18 months ago Appear Here joined the Deptford project in partnerhsip with U+i, focusing on one little street in the heart of Deptford...
At Appear Here, we've always believed in the power of neighbourhoods - and our streets. It's not the grand monuments, museums and galleries that define a soul of a city, those are all built to impress outsiders. It's the little places. The local butcher, corner shop, deli and local emporium, these doors give us a true glimpse into what a neighbourhood truly is. Who serves, what is served, shows us how a city actually serves the people who live there.
“What makes a neighbourhood? Why should this little street exist? When we started with Deptford Market Yard, these were the questions we asked ourselves,” says Ross Bailey, Founder and CEO of Appear Here. “And for us, the answer was simple. This street deserves to be here because of its people. Exactly who occupies this street could be subjective; how they look, the products they sell, how much they sell it for...But we believe that no one can argue that everything within Deptford Market Yard should be local. With this in mind, today, you will discover that everyone from its shopkeepers to its restaurant owners have ties to Deptford and South East London - to ‘their’ community. Deptford Market Yard has become a thriving neighbourhood, a place where local people serve local people, and we’re proud to be a part of this.”
Whilst many local streets across the UK are struggling to attract and retain interesting businesses, the new approach in Deptford is clearly bucking the trend. Demand for Deptford has increased by 862% since 2019, whereas demand for Oxford Street has decreased by 43% since pre-pandemic. It’s clear this trend is continuing to gain momentum. In 2023, demand for Deptford has increased 30%, whilst demand for Oxford Street has decreased by 20%, year over year. And, behind the success of Deptford Market Yard is one key philosophy; streets are better when they are unique, unapologetically high quality, and above all - by the locals, for the locals.
"The most alive street in London" TimeOut
Today, Appear Here has curated the street to reflect exactly this. The Yard is filled with incredible local enterpeneurs such as Stephen Mcclarty, founder of Sharkbait & Swim. Nicknamed 'Steve', he started his journey without a place to call home. At 17, Steve was homeless in London and realised that if he wanted to be well fed, he would have to cook for himself. This led to him enrolling in culinary school and from there he worked his way up at different restaurants, including Michelin-starred Thackeray’s in Tunbridge Wells. His restaurant is now a firm favourite amongst Deptford locals and for the Guardian’s Jay Rayner.
Similarly, Ping came over to the UK as a refugee from the Vietnam war with his family, and grew up in Deptford as a teenager and into his early adult life. Whilst there were hardships, this did not stop Ping’s career and determination. Ping has worked with globally renowned Chef Nobu, as well as launched Sexy Fish in Miami and London, and now, has set up his own restaurant, Kekaki Izakaya, serving traditional Japanese dishes in Deptford where his UK journey began.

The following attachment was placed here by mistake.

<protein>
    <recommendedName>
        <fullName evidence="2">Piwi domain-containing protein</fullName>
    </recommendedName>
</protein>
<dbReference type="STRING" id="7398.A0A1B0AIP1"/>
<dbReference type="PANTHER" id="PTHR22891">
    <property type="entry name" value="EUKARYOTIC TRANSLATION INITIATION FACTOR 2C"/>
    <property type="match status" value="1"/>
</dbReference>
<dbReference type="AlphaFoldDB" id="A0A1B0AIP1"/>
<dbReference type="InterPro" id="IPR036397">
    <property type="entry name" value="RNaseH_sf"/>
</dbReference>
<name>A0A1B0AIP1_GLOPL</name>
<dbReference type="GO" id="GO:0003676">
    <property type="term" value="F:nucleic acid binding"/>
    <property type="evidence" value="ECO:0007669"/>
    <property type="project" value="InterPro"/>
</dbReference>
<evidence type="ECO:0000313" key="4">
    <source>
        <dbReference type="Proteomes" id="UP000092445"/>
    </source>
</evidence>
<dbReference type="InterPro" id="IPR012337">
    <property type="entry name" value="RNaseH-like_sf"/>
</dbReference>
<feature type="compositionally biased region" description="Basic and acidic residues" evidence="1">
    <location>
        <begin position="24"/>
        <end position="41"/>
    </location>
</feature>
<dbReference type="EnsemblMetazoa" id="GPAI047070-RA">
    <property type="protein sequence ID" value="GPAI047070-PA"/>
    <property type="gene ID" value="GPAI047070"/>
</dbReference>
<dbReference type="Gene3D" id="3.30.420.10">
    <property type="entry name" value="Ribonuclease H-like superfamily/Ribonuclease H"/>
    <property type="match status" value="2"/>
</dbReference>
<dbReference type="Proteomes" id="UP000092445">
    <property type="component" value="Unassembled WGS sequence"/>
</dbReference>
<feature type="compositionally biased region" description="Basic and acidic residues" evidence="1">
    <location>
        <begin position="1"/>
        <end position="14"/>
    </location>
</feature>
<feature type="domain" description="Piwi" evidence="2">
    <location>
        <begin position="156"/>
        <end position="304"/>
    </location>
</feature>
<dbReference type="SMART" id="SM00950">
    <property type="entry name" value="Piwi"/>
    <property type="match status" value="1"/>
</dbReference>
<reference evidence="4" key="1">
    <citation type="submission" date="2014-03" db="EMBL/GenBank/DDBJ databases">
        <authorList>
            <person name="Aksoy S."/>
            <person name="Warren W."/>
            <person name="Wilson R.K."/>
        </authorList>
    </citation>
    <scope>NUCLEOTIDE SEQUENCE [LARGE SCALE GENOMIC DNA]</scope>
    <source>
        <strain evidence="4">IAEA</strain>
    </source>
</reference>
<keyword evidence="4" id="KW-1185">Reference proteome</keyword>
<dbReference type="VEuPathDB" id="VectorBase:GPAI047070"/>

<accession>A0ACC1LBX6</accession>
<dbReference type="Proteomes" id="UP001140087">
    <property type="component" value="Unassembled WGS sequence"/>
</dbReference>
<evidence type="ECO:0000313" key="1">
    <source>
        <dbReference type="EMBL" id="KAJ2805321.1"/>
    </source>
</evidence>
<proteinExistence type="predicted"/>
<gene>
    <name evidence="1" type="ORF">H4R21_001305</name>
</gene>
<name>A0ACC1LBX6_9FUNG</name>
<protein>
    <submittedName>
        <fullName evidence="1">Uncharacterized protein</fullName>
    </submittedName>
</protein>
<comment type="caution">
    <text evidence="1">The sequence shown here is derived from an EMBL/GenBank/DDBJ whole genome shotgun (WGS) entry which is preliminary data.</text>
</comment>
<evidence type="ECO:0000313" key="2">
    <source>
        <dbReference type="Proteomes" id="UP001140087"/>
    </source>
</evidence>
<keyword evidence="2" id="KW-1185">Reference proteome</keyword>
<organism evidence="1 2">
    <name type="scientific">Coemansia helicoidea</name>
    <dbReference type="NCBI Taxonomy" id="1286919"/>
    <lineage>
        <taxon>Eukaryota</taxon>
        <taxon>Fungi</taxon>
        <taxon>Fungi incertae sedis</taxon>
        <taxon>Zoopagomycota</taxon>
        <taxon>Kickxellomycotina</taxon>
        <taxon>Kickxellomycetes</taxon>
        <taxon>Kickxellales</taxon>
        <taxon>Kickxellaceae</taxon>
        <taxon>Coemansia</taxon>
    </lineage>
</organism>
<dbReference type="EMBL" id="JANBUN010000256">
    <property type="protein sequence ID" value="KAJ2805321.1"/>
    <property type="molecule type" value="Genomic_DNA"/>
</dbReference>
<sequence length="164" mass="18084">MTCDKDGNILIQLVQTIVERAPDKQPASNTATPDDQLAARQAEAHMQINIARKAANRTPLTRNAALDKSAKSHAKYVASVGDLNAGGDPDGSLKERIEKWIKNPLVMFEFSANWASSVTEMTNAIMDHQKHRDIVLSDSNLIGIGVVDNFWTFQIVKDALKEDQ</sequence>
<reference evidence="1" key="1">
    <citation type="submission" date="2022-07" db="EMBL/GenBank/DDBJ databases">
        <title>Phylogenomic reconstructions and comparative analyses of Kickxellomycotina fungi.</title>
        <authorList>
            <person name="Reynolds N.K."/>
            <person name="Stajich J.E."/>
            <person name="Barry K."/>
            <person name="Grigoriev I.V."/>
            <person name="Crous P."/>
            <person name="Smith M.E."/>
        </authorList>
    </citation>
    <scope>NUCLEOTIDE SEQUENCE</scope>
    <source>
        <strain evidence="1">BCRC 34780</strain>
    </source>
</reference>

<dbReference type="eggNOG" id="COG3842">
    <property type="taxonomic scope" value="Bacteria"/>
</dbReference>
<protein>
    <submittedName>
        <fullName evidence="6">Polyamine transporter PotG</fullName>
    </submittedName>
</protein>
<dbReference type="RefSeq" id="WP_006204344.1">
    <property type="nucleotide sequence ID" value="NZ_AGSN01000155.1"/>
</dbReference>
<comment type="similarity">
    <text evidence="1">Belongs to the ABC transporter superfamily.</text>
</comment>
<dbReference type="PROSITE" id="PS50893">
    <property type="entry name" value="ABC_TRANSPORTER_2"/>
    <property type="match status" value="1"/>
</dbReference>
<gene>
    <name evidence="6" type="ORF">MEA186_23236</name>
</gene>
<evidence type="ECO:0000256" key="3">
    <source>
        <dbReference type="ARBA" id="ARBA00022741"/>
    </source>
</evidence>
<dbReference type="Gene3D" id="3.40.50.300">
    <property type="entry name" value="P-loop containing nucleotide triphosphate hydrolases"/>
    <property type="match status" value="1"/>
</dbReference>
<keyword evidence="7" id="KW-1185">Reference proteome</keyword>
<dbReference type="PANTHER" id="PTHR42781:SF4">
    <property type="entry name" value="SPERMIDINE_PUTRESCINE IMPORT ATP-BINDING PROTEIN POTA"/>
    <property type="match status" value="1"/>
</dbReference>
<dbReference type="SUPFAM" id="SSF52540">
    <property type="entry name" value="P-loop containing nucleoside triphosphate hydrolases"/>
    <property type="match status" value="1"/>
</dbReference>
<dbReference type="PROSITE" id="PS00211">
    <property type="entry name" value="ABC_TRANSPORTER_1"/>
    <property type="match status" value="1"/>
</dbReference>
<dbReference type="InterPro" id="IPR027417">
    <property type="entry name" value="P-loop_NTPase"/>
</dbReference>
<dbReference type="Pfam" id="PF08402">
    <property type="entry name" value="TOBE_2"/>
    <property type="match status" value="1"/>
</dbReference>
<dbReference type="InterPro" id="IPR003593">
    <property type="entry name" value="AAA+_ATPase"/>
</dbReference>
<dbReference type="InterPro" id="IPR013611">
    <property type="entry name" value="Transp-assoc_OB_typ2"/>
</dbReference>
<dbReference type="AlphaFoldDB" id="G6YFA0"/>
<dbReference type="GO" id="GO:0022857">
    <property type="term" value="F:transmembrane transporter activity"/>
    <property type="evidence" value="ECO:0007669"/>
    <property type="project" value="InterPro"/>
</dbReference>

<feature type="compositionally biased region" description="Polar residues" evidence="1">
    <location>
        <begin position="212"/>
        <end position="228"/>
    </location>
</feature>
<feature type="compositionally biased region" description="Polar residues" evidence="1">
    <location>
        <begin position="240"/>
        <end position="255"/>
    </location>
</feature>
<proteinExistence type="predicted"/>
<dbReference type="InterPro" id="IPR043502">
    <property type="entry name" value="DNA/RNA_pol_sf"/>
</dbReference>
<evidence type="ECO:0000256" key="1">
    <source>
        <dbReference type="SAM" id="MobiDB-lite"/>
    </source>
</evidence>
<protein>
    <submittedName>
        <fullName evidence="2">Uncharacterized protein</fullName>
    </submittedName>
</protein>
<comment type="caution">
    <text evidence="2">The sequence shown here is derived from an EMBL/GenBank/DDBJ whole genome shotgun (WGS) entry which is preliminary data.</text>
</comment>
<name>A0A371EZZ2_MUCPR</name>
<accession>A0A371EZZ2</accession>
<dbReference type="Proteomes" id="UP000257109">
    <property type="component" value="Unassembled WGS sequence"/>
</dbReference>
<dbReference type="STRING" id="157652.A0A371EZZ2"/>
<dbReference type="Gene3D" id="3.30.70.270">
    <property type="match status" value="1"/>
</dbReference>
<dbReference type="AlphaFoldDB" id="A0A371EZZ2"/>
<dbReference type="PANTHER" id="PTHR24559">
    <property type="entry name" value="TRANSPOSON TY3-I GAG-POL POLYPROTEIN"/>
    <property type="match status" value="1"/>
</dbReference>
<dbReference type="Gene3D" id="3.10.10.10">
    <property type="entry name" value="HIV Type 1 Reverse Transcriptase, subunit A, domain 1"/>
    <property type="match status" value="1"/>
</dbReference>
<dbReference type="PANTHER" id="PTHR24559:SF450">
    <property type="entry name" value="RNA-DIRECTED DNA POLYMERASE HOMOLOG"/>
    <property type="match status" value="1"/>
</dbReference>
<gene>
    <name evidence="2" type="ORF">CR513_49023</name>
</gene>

To celebrate these stories, and the upcoming winter season, and our love for Deptford, Appear Here threw a supper club, where all the food and drink would be cooked and served by this one little streets incredible entrepeneurs.
Appear Here wanted to express their own letters love to the copmmunity, so we created invites with written messages, and a letter from Ross...
To create a truly authentic moment, we knew that we had to invite those who knew Deptford and South East London, and so our eight incredible hosts (Deptford is SE8 after all) all have ties to the the area. We then asked our hosts to invite their best eight friends to join them.
But, who were our hosts? Fashion designer (and recent BFA winner) Bianca Saunders, musical artist Tom Rasmussen, co-founder of SAGE Flowers Romy St Clair, painter and mental health advocate Isaac Andrews, photograher Alfie White, stylist and archivist Rhiannon Barry and co-founder of Anchor Lab barbers on Deptford highstreet Zino.
Local musical legends Steam Down performed a live concert underneath the historic deptford carriage ramp, styled in Nicholas Daley. The performance was free for the public to attend.
One final note to think about, courtesy of Jay Rayner and his piece within the Guardian...
"Deptford right now is feeling the hot, steamy flush of new money. Older businesses remain, but you’re also never far away from a bar eager to sell you a natural wine smelling of arse or a coffee that’s a classy tribute to carbonic maceration. Some might now be moved to sing the gloomy ballad of gentrification. Before you hit the chorus, let alone the second verse, know this. Steve McClarty has worked as a chef for Google and alongside Jason Atherton on television. But when he was 17, he was homeless. He kept himself going in hostels by watching YouTube cooking videos, then cooking for his fellow residents. Eventually, he enrolled himself in catering college. Which brought him here. If you begrudge him this delightful small restaurant, perhaps you’re really not quite as enlightened as you think you are."
You can read the full article HERE
Scroll down to discover the night and see all imagery by S.E London photographer Lewis Khan.